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Publication numberUS2433507 A
Publication typeGrant
Publication dateDec 30, 1947
Filing dateNov 11, 1944
Priority dateNov 11, 1944
Publication numberUS 2433507 A, US 2433507A, US-A-2433507, US2433507 A, US2433507A
InventorsDelany John J
Original AssigneeDelany John J
Export CitationBiBTeX, EndNote, RefMan
External Links: USPTO, USPTO Assignment, Espacenet
Flush valve
US 2433507 A
Abstract  available in
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Claims  available in
Description  (OCR text may contain errors)

Dec. 30, 1947. J. J. DELANY.

FLUSHVALVE Friled NOV. 11, 1944 INVENTOR. JZZan 136M131 f/www ATTORNEYS Patented Dec. 30, 1947 UNITED STATES PATENT OFFICE FLUSH VALVE John J. Delany, Brooklyn, N. Y.

Application November 11, 1944, Serial No. 562,958

. 1 Claim.

This invention relates to flush valves and is more particularly directed to means incorporated in the valve structure for effectively silencing or muffling the objectionable noise incident to the closing of the diaphragm Valve with reference to its seat when discontinuing the fiushing operation and this without afiecting the flushing eniciency of the valve. I

While many unsuccessful and impractical attempts have been made to solve this problem, a careful analysis of the matter indicates that the closing noise may be mainly attributed to the regurgitation and extreme agitation or resurgence of the water during the final stages of the movement of the diaphragm valve toward its seat, the same being the result of the direct flow of the water radially inward between the diaphragm valve and its seat.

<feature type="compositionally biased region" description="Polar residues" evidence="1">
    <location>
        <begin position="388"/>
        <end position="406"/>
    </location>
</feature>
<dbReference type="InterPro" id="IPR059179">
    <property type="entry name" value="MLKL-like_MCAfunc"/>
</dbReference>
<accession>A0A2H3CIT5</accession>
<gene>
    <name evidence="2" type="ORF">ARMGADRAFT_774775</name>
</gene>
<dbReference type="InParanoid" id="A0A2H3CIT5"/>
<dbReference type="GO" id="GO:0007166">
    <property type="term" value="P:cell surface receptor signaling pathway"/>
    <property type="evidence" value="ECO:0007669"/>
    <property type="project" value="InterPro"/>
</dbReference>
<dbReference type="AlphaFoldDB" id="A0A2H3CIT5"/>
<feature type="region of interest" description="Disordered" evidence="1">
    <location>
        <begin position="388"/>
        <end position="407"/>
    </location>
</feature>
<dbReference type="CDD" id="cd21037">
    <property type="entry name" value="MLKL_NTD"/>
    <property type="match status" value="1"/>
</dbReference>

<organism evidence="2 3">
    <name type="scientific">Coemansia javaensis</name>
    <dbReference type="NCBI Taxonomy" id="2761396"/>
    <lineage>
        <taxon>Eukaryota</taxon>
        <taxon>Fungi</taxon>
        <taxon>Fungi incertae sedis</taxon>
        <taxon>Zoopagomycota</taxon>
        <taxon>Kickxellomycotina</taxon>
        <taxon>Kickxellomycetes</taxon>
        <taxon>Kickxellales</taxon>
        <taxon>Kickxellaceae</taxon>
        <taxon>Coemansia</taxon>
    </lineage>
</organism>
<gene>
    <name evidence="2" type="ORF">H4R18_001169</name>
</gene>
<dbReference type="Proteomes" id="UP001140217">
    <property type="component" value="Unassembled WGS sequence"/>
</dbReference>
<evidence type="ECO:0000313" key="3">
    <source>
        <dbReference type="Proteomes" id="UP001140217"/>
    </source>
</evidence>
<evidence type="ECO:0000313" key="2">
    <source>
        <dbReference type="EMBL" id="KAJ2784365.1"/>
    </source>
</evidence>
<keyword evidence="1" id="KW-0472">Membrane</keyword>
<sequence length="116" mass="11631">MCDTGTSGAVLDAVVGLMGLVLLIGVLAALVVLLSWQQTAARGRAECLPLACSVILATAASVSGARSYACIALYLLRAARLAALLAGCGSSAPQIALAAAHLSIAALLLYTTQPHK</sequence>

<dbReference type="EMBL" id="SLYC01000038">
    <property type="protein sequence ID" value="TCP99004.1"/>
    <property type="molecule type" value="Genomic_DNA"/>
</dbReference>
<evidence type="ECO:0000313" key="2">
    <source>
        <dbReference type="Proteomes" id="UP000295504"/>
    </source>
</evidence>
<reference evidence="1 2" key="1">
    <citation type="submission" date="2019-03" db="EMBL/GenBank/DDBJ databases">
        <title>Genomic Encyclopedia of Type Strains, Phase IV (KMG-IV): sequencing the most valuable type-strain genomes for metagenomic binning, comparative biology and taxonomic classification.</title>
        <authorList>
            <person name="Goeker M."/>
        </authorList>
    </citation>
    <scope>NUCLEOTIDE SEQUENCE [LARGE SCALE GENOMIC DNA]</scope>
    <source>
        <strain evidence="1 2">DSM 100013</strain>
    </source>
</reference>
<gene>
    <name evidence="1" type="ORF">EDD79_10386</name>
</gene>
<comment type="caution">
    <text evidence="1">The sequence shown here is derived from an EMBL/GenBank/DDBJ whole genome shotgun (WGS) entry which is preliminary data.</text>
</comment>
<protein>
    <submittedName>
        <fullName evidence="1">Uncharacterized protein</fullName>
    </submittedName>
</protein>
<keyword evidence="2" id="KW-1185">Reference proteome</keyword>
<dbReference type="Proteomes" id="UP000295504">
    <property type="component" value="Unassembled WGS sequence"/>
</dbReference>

In View of this, the present invention comprehends a silencing or muifling means of the indicated character which is moveable by and with the diaphragm valve and which is so constructed as to define a. bafile moveable to a position in surrounding spaced relation to the seat of the diaphragm valve as the same approaches its seat so that it intercepts and prevents the direct flow of the water radially inward between said valve and seat thereby causing the water to flow in 'a tortuous path which tends to maintain a solid head of water in surrounding relation to the seat thus overcoming the regurgitation and extreme agitation and the noise incident thereto.